AKAP150 in LQT8 (p 255)
Cheng et al propose a way to combat arrhythmias in Timothy syndrome.
A mutation in the cytoplasmic loop of calcium channel protein, Cav1.2a, is known to cause Timothy syndrome, which is characterized by structural heart defects, arrhythmia, and autism spectrum disorders. The disease is also known as long QT syndrome 8, because it is associated with a prolonged depolarization-to-repolarization (QT) interval. It is not clear how the mutation causes channel dysfunction, but Cheng et al wondered if interaction with a cytoplasmic anchor protein called AKAP150 may be involved. They made transgenic mice that expressed the mutant channel and lacked AKAP150, and found these mice were protected from cardiac hypertophy and arrhythmia. In vitro analysis revealed that mutant channels functioned normally in the absence of AKAP150. The anchor appears to stabilize the mutant channels in the open configuration and might also promote clusters of mutant channels to open together – both of which would increase calcium influx and thus delay repolarization. In short, the removal of the perfectly normal AKAP150 protein fixed arrhythmias caused by the mutant Cav1.2a. When it comes to possible therapies, say the authors, disrupting the interaction between these two proteins might be sufficient.
PGF Regulates Cardiac Adaptation (p 272)
Placental growth factor helps stressed hearts to adapt, report Accornero et al.
Despite its name, placental growth factor (PGF) is found in many tissues, including the heart. PGF is elevated in human heart tissue and in cultured cardiomyocytes under low oxygen conditions. It is also elevated in the blood of patients after heart attack or during ischemic cardiomyopathy. Accornero et al also wanted to know the role of PGF in such stress conditions. The team made mice that overexpressed PGF in cardiomyocytes, and compared the effect of heart stress in these mice with wild type mice and with mice that lacked PGF. When the hearts of these mice were subjected to pressure overload, the animals overexpressing PGF exhibited greater cardiac capillary growth, fibroblast proliferation and cardiomyocyte hypertrophy, and were protected from heart failure. On the other hand, mice that lacked PGF died of heart failure within a week. Even though the extra PGF was produced by cardiomyocytes, it was the capillary cells and fibroblasts that were directly affected, while cardiomyocyte hypertrophy was a secondary response. The protective effect of PGF may make it a useful therapeutic agent but the authors caution that trials with PGF's close cousin VEGF for ischemic heart disease have yet to show promise.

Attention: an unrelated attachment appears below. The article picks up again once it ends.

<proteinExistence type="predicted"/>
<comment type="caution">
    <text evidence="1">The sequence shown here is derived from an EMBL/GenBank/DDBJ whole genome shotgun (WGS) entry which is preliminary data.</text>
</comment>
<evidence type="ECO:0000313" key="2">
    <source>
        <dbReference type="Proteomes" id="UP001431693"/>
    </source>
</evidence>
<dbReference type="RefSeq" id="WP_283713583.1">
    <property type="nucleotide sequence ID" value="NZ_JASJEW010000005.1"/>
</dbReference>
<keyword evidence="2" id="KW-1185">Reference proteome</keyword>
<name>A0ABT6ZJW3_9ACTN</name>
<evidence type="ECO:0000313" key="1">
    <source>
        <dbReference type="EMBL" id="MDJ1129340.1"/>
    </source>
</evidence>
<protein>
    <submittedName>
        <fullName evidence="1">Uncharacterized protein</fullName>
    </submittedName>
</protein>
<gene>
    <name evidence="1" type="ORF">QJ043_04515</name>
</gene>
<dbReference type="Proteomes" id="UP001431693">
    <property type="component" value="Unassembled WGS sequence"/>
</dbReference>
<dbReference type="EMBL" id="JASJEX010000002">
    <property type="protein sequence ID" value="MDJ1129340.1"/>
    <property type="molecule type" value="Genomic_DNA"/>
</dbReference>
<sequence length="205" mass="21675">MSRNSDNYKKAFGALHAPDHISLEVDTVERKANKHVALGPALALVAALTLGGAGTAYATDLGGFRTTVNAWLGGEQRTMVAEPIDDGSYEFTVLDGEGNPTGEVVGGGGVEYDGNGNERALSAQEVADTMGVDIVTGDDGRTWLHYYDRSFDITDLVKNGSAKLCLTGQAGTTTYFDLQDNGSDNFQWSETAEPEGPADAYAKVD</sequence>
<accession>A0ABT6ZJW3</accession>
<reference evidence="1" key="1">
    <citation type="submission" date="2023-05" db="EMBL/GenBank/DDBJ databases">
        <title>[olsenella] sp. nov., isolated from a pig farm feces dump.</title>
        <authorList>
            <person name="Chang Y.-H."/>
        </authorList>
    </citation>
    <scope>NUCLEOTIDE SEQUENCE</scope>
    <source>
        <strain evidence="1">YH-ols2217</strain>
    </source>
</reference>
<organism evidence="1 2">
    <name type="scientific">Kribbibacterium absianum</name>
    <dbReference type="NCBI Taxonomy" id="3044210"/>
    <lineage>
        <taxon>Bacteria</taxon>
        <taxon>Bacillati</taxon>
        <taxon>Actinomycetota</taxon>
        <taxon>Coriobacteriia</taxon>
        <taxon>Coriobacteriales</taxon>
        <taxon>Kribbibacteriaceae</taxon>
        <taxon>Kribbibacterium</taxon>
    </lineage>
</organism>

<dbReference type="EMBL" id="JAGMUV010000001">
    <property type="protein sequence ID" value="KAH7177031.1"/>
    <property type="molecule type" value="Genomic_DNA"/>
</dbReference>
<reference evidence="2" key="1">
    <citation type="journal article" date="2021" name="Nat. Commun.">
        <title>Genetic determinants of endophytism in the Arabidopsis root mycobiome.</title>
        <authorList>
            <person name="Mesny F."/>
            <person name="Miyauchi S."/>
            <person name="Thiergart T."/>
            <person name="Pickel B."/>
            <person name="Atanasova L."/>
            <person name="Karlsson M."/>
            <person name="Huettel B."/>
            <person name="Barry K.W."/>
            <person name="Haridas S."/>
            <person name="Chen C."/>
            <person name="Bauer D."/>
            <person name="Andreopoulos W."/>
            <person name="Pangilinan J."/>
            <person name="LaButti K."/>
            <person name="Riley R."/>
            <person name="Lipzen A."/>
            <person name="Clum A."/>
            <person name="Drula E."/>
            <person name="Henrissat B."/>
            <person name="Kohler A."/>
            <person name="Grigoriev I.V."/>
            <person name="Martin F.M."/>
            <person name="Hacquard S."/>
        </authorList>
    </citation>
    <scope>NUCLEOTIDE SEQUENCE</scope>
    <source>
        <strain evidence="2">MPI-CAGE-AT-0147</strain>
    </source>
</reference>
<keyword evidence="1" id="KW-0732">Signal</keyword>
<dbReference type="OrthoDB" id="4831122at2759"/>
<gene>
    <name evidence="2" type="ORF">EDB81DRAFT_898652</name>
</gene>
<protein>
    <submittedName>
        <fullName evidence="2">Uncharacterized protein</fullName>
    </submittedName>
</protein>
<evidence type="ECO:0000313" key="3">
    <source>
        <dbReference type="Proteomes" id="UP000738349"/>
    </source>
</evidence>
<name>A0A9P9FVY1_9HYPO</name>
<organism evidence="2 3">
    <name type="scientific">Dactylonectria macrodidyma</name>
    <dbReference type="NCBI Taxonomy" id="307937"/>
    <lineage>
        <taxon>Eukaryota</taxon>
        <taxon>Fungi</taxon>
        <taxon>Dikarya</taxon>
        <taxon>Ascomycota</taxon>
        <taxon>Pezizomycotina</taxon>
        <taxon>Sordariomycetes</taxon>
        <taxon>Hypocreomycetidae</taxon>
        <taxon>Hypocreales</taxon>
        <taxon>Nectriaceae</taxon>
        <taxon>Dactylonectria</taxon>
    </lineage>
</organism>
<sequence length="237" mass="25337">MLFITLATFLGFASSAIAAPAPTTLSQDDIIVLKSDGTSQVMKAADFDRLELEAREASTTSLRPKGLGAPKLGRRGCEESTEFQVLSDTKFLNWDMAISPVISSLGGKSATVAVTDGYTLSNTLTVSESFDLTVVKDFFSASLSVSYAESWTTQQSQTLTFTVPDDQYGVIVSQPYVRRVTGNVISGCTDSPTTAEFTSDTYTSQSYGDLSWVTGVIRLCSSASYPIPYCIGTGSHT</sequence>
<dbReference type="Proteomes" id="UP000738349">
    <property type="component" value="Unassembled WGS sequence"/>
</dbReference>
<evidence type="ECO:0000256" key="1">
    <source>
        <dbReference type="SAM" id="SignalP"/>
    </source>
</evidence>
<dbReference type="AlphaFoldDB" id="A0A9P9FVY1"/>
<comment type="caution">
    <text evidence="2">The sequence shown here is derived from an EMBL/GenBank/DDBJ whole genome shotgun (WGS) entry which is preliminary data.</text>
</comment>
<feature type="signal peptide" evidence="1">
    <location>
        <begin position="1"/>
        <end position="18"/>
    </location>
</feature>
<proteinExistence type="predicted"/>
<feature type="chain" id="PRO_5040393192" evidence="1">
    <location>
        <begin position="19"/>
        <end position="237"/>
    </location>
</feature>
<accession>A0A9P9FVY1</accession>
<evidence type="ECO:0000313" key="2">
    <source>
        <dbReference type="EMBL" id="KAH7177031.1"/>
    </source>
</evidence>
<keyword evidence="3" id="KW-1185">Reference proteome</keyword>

Antiangiogenic VEGF165b in Systemic Sclerosis (p e14)
Manetti et al suggest a way to boost blood vessel renewal in patients suffering from scleroderma.
Scleroderma is a rare and devastating autoimmune disease that is characterized by widespread fibrosis and vascular damage. The chronic vessel damage causes tissue ischemia, which would normally lead to the production of proangiogenic factors. Paradoxically, scleroderma patients have high levels of a known proangiogenic factor, VEGF, but angiogenesis is still impaired. Manetti et al have recently worked out why. They found that scleroderma patients produce a variant of VEGF (VEGF165b) that is antiangiogenic. This variant, which is produced by alternative splicing, was discovered only recently, and previous studies of patient tissues had not differentiated between this variant and its proangiogenic form. A splicing factor called SRp55, known to drive production of VEGF165b, was also upregulated in these patients. And both SRp55 and VEGF165b were upregulated by TGF-β1. TGF-β1 is known to promote fibrosis in scleroderma patients. Thus, the new data suggests TGF-β1 drives the vascular damage as well. Lastly, the team showed that blocking VEGF165b could stimulate angiogenesis in patient-derived vascular cells, so the hope is that such an approach might also work in patients.
Written by Ruth Williams
- © 2011 American Heart Association, Inc.